Just like anything else in life, not all activities on the dark web can be described as noble. Silk Road was perhaps the most infamous online marketplace hosted on the deep web. You could buy, sell or hire anything anonymously on this online marketplace, including illegal drugs, firearms and assassinations. At its peak in early 2013, the site had 10,000 listings, around 70 per cent of which were for drugs.

Various US law enforcement authorities spent years trying to trace the operator of this website until finally in October 2013, Ross William Ulbricht was arrested on suspicion that he was running this website after an undercover FBI agent lured Ulbricht to do business in the open and not on the dark web itself. The FBI managed to seize around $28m in bitcoins from Ulbricht’s residence. However due to the anonymous nature of the technology used, the FBI is finding it very difficult in court to prove any connection between the alleged owner of Silk Road and his operations. Legal experts are expecting a not guilty verdict, although Ulbricht might receive a prison sentence for not declaring and paying any taxes on the millions of dollars he managed to acquire in the last years. Many are drawing comparisons between Ulbricht and Al Capone, the 1930s mafia boss who was only indicted for not paying any taxes.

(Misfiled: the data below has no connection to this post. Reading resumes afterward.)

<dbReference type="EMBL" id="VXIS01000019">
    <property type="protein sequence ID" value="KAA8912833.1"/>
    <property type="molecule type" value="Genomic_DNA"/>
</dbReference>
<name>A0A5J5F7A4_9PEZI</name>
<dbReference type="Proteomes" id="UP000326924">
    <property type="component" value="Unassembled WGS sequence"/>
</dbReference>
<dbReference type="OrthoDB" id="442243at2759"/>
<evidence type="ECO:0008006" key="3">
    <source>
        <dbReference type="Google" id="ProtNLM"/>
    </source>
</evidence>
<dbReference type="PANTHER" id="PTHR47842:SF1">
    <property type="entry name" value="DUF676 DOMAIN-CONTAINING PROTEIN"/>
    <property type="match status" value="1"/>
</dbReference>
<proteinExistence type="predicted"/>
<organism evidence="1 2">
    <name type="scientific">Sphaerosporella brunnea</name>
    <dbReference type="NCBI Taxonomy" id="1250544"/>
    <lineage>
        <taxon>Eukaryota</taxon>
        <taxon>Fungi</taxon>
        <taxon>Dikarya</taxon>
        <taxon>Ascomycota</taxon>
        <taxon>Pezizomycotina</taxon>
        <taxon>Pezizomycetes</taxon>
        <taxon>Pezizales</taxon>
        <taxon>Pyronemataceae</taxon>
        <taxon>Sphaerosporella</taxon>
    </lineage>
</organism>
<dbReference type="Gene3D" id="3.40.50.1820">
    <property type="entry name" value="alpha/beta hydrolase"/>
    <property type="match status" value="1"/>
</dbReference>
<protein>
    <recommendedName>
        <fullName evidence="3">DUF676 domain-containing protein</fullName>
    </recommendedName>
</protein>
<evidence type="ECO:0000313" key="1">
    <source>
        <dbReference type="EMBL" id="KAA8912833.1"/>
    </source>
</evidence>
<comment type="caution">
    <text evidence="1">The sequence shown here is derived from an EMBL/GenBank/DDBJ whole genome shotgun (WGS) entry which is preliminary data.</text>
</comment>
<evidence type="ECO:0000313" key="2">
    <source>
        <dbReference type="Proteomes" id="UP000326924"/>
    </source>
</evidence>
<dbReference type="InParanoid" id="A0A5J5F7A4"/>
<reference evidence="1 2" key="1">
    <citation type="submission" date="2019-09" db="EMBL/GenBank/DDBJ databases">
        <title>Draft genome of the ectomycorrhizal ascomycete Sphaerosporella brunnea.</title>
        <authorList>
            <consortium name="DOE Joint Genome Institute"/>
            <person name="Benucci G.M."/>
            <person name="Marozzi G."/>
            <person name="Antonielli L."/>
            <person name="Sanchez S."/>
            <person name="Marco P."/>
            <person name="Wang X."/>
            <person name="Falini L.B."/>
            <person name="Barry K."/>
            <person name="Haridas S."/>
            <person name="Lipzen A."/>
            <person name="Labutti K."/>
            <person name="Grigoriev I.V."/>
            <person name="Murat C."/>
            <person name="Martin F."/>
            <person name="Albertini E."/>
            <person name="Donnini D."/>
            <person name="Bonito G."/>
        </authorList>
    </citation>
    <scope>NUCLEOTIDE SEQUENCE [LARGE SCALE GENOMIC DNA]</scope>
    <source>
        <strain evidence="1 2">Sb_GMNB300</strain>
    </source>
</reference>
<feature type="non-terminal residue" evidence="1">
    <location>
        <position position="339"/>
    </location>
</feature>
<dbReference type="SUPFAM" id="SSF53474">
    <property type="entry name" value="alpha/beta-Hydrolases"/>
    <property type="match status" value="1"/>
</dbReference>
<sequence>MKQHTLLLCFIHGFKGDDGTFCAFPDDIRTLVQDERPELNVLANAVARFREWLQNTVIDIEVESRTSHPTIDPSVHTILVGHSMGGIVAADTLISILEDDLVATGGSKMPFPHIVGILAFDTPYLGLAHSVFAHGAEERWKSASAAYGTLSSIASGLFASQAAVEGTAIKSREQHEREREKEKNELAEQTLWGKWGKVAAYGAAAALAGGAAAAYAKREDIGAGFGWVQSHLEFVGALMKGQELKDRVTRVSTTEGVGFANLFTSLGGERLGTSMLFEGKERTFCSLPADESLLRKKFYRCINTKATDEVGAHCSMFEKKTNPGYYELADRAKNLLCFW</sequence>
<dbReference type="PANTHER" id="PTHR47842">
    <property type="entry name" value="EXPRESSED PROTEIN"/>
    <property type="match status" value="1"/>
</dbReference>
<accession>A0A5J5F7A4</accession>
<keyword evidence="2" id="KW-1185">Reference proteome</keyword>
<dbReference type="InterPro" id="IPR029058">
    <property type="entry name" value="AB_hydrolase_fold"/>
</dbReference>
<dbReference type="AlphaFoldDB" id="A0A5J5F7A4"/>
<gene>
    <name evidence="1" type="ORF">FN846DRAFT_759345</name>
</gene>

However, taking out one criminal kingpin only makes way for another one ready to fill in the void. A few days after Silk Road was taken down, a new website called Agora took its place on the deep web, offering basically the same services. Agora is still currently operational.

The deep web is not just a hiding ground for crooks; it is also home for heroes. Fernando Caudevilla, a Spanish medical doctor known online as DoctorX, is one of the many deep web inhabitants. He has set up a website providing immediate replies and provides help to drug users. He is very respected and sought after in this community and he is credited with having saved the lives of thousands of people around the world who overdosed and refused to go to hospital to seek emergency medical help because of fear they might end up having to face the legal ­system afterwards.

A lone anonymous hacker calling himself by the pseudonym Intangir is doing something which many law enforcement agencies all around the world are incapable of doing because of lack of technical expertise.

This hacker tracks online paedophile rings and shuts them down. He also steals credit card details and data which could lead to expose these paedophiles. His Twitter account gets flooded with praise whenever a bust is made. However, he has also attracted ­enemies who have publicly posted millionaire bounties to be paid to anyone who is able to reveal his identity.

Intangir says that he is not afraid as he is quite sure that thanks to the deep web, no one will ever be able to trace his online identity back to his real life. He is confident that while by day, he leads a normal life, at night, he can turn into an online vigilante, delivering his own justice in a place where law enforcement is practically non-existent.

Ian Vella is a search engine ­optimisation specialist.